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Distance Education and Academic Achievement in Business Administration: The case of the University of Akureyri

  • Ingi Runar Edvardsson
  • Gudmundur Kristjan Oskarsson
Keywords: Distance education, Iceland, business administration, higher education, student achievement

Abstract

This paper first presents the development of distance education in Icelandic universities. Its second aim is to present a detailed analysis of the distance education practice at the University of Akureyri (UNAK), Iceland. Finally, the paper aims at analysing academic achievement, as well as attitudes towards courses, among campus and distance students in business administration at UNAK. The research is based on secondary data from the university’s information system and official statistics. The findings reveal that distance education has increased significantly in Iceland in recent years. UNAK has had a leading role in developing distance education at university level in Iceland. Nearly half the students at UNAK are enrolled in distance education. Females take longer to finish their study than males, but they receive higher grades than males. Distance students take up to a year longer to finish their BSc programme than campus students. The study also has shown that distance students tend to receive lower grades in business administration at UNAK, and they are older, on average, than local students. Finally, both groups of students seem to express similar attitudes towards taught courses within the faculty. More research is needed in order to fully understand the factors behind the different achievements of distance and campus students.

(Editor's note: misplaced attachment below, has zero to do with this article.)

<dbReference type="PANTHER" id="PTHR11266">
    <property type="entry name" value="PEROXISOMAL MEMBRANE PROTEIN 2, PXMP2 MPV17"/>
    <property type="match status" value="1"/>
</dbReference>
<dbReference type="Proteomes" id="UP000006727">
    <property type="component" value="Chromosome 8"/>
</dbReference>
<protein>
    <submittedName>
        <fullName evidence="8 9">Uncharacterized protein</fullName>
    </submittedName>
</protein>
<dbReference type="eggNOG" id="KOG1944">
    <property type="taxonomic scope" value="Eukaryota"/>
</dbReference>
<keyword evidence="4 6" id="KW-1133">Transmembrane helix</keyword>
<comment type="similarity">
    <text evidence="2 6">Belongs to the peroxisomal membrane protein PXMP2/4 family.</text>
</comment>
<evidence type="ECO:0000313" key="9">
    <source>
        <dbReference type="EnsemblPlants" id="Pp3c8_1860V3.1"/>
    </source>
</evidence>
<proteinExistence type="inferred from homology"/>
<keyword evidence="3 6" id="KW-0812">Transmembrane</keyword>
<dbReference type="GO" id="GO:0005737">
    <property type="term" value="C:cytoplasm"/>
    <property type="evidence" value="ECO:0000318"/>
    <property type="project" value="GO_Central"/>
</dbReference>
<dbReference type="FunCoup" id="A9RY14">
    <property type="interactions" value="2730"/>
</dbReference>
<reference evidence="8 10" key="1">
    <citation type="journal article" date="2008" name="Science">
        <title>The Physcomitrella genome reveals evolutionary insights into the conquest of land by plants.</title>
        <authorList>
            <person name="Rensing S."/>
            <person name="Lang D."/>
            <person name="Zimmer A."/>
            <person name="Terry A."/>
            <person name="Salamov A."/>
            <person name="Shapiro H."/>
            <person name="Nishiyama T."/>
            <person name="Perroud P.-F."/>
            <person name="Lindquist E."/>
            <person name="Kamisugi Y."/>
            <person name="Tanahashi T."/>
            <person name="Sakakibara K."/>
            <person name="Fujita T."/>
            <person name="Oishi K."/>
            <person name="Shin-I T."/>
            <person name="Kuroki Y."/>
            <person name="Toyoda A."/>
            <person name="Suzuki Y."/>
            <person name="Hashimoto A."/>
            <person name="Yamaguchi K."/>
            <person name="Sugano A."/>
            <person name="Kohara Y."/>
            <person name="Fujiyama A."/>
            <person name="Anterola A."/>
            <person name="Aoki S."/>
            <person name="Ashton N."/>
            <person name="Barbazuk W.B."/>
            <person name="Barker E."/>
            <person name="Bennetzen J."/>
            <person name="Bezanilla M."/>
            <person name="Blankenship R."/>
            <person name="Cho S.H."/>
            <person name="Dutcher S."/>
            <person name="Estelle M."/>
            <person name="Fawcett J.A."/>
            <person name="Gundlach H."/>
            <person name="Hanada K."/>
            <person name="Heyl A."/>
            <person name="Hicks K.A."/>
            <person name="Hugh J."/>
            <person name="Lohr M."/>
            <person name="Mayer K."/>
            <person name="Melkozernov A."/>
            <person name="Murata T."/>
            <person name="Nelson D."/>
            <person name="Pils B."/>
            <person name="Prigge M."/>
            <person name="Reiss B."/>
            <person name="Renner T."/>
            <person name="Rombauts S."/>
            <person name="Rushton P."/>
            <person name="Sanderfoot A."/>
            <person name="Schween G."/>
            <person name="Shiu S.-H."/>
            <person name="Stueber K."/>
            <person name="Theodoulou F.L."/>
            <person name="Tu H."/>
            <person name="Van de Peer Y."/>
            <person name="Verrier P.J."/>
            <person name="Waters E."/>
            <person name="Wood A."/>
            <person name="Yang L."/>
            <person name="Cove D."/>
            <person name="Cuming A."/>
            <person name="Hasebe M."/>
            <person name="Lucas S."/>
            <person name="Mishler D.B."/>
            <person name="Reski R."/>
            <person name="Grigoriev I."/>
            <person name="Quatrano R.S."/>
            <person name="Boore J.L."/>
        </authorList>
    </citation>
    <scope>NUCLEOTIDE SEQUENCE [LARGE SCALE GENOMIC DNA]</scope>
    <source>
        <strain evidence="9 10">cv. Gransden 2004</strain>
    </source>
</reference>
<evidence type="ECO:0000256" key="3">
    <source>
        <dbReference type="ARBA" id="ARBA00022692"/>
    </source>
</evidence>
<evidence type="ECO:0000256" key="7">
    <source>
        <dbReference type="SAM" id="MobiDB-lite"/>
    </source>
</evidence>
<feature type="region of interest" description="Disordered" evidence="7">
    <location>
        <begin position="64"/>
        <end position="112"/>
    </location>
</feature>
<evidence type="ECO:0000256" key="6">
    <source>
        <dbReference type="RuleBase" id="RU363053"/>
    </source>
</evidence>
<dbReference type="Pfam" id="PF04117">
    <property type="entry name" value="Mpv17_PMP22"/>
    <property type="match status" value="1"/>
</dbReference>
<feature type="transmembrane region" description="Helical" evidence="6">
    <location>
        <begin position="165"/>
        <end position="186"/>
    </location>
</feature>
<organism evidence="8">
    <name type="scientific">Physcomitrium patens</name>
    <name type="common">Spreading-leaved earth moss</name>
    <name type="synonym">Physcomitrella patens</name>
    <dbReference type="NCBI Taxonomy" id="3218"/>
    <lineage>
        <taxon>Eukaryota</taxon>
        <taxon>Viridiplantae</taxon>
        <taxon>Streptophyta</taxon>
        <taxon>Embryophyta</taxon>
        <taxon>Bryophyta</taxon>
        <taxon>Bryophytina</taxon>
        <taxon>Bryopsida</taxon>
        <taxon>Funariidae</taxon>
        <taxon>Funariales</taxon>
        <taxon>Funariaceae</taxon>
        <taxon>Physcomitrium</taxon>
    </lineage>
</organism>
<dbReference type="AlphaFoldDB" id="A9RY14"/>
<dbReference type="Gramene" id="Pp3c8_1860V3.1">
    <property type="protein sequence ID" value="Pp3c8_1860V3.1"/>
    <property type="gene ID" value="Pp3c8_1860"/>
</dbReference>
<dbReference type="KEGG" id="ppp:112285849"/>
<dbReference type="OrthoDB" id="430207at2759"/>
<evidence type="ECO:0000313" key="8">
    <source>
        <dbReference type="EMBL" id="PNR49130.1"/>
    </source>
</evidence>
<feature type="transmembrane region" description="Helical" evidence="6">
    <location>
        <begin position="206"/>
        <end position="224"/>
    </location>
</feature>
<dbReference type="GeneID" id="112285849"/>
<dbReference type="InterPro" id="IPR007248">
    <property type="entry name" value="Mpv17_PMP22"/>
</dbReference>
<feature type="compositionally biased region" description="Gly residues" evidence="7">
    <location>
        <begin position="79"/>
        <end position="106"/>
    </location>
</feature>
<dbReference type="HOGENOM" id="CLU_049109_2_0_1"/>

Author Biographies

Ingi Runar Edvardsson
Ingi Runar Edvardsson is professor at the Department of Business, University of Akureyri, Iceland.
Gudmundur Kristjan Oskarsson
Gudmundur Kristjan Oskarsson is lecturer at the Department of Business, University of Akureyri, Iceland.
Published
2008-10-21
How to Cite
Edvardsson, I. R., & Oskarsson, G. K. (2008). Distance Education and Academic Achievement in Business Administration: The case of the University of Akureyri. The International Review of Research in Open and Distributed Learning, 9(3). https://doi.org/10.19173/irrodl.v9i3.542
Section
Research Articles